Nutrient Deficiencies


Intermittent fasting means you have less time and, thus, fewer meals to get your nutrients in. This means you risk developing many nutritional deficiencies if your nutrition during your "eating window" is poorly balanced. This, of course, is not as much of a concern when working with a professional. But due to the general lack of nutritional information taught in schools, universities, and even to doctors, it is an unsurprising and very common risk.


Pregnant and/or breastfeeding?


It is not recommended to fast at all if you are pregnant or breastfeeding. This is the most important time for your baby to get all the essential nutrients it needs to grow healthy and strong. Restriction should be replaced with a rainbow of wholesome foods at every meal.


Disordered Eating


Intermittent fasting can trigger disordered eating behaviors in some women, particularly those with a history of disordered eating. Fasting can cause feelings of deprivation and lead to binge eating during eating windows.


Other Potential Dangers


Studies have highlighted symptoms like dizziness, fatigue, and headaches in some women trying out regular intermittent fasting. Highlighting these serves as a chance to be aware that if you are experiencing any of these symptoms, it might be a good idea to skip fasting for a week and note the changes.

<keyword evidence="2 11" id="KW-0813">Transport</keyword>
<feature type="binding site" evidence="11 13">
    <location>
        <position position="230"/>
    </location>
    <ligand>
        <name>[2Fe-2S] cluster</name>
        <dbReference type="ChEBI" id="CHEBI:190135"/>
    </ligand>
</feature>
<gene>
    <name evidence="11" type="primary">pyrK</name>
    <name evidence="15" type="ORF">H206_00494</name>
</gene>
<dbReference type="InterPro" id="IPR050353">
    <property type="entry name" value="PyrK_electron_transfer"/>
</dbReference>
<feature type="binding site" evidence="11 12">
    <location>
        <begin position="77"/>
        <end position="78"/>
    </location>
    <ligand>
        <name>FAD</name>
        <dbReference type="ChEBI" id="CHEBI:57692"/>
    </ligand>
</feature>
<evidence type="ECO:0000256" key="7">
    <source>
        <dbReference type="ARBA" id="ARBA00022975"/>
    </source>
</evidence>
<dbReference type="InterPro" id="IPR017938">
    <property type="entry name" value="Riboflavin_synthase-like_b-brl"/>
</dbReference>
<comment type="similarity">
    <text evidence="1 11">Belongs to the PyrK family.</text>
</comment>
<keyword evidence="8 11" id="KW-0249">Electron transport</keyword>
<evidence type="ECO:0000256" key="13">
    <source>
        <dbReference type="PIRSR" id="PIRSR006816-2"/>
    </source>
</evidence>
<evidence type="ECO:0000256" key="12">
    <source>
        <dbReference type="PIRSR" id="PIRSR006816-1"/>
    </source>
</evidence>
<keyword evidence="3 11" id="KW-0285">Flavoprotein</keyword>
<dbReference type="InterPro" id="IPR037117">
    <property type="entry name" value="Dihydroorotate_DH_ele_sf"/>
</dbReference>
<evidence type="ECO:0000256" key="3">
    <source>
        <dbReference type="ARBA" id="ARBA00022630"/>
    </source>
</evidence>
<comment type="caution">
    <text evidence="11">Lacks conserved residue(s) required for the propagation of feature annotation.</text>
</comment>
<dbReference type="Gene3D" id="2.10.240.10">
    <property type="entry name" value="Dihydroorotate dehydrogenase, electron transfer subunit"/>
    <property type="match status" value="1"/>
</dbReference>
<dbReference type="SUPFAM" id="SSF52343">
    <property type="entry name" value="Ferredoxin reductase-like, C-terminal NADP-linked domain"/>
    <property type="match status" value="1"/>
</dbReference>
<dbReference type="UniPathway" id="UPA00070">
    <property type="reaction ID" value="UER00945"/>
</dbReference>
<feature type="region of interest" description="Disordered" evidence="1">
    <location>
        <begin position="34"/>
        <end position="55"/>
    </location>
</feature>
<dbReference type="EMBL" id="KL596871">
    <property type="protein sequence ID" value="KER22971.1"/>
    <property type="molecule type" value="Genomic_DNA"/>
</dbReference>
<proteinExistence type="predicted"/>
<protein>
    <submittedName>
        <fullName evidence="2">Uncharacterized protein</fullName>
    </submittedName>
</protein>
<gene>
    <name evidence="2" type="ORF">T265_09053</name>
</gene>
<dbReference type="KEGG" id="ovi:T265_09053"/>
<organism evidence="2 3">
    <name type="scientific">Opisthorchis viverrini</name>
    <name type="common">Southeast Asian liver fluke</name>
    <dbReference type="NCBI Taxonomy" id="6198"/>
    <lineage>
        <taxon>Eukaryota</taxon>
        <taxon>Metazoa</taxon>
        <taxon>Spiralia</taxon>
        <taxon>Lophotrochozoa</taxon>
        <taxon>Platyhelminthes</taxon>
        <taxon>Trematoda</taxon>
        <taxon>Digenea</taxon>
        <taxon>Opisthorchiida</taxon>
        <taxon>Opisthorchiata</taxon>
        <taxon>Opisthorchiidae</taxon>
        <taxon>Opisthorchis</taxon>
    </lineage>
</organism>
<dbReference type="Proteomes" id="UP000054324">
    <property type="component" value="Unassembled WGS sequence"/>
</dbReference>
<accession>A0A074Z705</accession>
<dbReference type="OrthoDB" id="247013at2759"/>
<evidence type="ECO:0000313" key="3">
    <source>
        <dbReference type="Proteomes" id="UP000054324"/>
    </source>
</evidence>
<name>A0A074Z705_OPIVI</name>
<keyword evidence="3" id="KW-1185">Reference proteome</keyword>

Conclusion


The overarching conclusion is that more research is needed to be sure. If you want to try intermittent fasting, my suggestion is to do it with a professional at hand. If you'd like me or my team to hold your hand, we're excited to hold yours back. Please never undermine the power of paying attention to your own body.


Now that you know some of the benefits and potential dangers of Intermittent Fasting, I will trust that you'll reach out if you need help and that you can make the best decision for yourself and your body on this next stage of your journey.


Follow me on Facebook, Instagram, LinkedIn, and visit my website for more info!


 

Chelsea Haines, Executive Contributor Brainz Magazine

Recently featured "The Gut Health Coach" by Yahoo!, Chelsea Haines has a unique way of helping high-performers heal. She doesn't claim to know best. Her mission: to remind you that YOU are the expert on your body, only you know precisely what you need, and you are not "crazy" for feeling how you feel. Her expertise stems from personally healing autoimmune disease paired with formal degrees in psychology, gut health, and mindfulness. She’s the Founder of The Gut Health Agency, where a team of health coaches & Registered Dietitians merge health coaching with clinical testing for increased patient compliance and lasting habit change ‒ a needle-moving combination not otherwise seen in the gut health space.